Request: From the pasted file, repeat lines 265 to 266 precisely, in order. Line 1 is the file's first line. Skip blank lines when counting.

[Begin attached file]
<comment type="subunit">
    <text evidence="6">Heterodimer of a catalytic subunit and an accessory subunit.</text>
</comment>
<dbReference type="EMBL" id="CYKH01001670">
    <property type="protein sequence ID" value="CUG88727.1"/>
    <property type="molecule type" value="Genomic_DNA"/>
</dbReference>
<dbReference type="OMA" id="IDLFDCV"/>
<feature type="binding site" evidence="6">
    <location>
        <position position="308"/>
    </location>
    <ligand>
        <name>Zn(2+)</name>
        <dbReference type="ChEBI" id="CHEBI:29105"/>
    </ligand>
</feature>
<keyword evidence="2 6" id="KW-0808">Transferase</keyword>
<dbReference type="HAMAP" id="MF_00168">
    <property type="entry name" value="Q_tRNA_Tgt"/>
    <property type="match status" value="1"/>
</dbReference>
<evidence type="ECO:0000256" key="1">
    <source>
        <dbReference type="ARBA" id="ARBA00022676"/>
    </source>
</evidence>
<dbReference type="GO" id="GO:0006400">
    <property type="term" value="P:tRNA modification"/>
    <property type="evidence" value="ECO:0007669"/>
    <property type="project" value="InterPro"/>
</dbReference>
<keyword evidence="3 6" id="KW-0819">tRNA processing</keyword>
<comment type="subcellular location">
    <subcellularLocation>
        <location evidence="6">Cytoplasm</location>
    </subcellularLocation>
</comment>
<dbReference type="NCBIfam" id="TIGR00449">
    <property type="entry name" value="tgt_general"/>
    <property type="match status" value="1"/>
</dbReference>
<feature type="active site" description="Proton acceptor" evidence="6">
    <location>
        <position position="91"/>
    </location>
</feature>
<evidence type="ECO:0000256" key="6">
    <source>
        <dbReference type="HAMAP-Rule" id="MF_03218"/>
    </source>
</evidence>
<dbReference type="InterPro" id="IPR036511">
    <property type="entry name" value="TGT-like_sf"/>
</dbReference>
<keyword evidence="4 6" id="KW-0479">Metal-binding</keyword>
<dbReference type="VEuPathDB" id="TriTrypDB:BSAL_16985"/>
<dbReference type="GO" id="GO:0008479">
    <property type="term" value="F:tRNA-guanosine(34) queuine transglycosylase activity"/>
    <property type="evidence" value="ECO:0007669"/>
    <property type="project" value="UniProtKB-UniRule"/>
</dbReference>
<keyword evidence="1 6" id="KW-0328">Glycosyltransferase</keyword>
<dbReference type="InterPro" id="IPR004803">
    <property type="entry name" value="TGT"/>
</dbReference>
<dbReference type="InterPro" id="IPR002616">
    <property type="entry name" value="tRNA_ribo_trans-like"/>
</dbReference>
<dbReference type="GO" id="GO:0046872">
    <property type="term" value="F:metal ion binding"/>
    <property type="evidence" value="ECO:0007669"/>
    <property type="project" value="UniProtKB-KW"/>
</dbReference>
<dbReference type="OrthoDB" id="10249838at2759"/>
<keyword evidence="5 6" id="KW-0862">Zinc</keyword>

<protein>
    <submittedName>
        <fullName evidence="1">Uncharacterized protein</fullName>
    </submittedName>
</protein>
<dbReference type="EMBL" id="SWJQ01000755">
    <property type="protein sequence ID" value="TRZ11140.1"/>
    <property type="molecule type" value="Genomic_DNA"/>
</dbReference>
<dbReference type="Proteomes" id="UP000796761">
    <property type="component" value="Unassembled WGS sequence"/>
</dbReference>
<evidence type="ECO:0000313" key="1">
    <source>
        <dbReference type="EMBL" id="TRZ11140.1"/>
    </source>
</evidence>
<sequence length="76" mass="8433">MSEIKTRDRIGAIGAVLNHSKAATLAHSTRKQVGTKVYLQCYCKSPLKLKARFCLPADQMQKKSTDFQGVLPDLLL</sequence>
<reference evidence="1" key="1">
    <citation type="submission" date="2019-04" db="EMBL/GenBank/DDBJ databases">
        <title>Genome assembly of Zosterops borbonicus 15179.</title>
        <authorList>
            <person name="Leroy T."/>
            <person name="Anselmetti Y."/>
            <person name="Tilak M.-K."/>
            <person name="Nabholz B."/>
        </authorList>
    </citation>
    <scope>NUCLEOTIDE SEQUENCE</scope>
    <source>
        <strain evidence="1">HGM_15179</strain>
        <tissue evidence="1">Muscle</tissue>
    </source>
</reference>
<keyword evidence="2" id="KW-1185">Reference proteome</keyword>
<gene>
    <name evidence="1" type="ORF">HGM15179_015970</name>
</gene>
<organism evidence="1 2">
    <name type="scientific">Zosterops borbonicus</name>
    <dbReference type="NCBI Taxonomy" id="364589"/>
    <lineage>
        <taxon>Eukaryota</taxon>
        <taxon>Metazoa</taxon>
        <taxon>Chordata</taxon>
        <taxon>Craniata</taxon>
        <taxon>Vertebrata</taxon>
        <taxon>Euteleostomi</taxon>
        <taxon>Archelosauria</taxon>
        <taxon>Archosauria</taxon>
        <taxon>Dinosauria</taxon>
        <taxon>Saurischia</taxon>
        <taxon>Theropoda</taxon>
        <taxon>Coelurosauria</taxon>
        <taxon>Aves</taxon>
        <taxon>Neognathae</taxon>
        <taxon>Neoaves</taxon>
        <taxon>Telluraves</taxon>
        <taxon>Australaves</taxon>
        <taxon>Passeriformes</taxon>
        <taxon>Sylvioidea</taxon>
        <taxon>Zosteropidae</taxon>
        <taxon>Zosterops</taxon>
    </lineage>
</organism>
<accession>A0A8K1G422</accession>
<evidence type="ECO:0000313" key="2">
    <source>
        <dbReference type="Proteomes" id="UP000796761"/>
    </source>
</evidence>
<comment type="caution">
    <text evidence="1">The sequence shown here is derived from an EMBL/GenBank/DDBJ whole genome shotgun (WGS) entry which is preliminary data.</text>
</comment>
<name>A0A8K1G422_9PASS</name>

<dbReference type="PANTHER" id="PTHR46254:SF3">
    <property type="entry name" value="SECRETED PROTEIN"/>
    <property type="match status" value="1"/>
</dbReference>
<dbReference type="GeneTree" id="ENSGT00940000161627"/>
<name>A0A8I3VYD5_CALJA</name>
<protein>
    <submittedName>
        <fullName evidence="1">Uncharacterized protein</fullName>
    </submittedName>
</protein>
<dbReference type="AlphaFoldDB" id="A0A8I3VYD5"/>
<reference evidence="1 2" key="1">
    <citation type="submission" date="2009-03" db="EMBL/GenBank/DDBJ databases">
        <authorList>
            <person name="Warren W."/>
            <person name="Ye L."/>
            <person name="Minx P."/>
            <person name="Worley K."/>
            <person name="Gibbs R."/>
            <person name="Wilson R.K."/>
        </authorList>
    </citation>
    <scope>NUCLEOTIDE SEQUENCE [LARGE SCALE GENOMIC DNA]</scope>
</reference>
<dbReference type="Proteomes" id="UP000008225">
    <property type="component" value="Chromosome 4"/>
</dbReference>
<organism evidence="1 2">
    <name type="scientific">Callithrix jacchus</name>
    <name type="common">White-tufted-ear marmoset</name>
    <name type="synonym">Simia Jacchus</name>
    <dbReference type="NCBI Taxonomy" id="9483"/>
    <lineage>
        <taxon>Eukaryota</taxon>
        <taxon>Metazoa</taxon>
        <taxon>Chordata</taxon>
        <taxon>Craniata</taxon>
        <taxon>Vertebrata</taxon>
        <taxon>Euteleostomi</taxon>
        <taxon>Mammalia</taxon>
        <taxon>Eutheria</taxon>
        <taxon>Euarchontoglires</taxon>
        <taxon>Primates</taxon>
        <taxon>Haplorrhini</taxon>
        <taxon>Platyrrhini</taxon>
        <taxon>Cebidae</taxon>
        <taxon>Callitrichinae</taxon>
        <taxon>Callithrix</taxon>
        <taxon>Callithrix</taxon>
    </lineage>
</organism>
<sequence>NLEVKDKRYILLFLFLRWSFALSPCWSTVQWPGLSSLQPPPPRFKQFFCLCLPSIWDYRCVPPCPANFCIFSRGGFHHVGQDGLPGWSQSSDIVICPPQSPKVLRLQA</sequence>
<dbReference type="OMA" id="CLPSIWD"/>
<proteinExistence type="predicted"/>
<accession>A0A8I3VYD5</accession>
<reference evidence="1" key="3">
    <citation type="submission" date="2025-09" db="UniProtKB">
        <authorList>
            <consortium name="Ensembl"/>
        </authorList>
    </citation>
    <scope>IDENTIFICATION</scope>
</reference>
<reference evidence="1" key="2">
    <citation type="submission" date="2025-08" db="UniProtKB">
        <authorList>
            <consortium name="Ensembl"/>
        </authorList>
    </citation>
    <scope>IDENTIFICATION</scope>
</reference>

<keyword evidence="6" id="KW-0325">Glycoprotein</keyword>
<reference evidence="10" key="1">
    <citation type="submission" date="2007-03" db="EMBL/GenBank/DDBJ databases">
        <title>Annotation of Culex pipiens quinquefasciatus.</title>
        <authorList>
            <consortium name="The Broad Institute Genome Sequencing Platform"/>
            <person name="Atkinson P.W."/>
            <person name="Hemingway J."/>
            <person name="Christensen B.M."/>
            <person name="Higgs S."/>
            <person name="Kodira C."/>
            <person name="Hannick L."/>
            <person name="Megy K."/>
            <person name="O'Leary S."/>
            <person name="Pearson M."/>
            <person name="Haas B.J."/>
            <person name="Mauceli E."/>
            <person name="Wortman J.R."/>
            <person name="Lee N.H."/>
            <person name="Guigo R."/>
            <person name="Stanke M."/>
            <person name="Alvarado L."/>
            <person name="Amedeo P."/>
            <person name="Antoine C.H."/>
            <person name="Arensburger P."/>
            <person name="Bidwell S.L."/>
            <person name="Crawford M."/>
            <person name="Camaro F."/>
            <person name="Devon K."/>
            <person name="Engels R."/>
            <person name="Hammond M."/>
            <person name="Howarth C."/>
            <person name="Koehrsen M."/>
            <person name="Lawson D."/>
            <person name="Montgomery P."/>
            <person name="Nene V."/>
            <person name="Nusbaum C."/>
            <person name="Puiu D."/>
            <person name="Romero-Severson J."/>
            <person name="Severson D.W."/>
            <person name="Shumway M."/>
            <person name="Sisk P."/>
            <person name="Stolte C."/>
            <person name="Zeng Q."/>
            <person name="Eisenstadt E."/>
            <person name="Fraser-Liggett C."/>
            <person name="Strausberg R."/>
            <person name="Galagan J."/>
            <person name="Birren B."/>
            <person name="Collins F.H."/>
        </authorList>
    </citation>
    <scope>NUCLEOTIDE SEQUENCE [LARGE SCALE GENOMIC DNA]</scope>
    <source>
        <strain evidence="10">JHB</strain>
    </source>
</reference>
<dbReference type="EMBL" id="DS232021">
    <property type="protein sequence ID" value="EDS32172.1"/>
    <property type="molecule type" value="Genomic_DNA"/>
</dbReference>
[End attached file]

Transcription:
            <person name="Sisk P."/>
            <person name="Stolte C."/>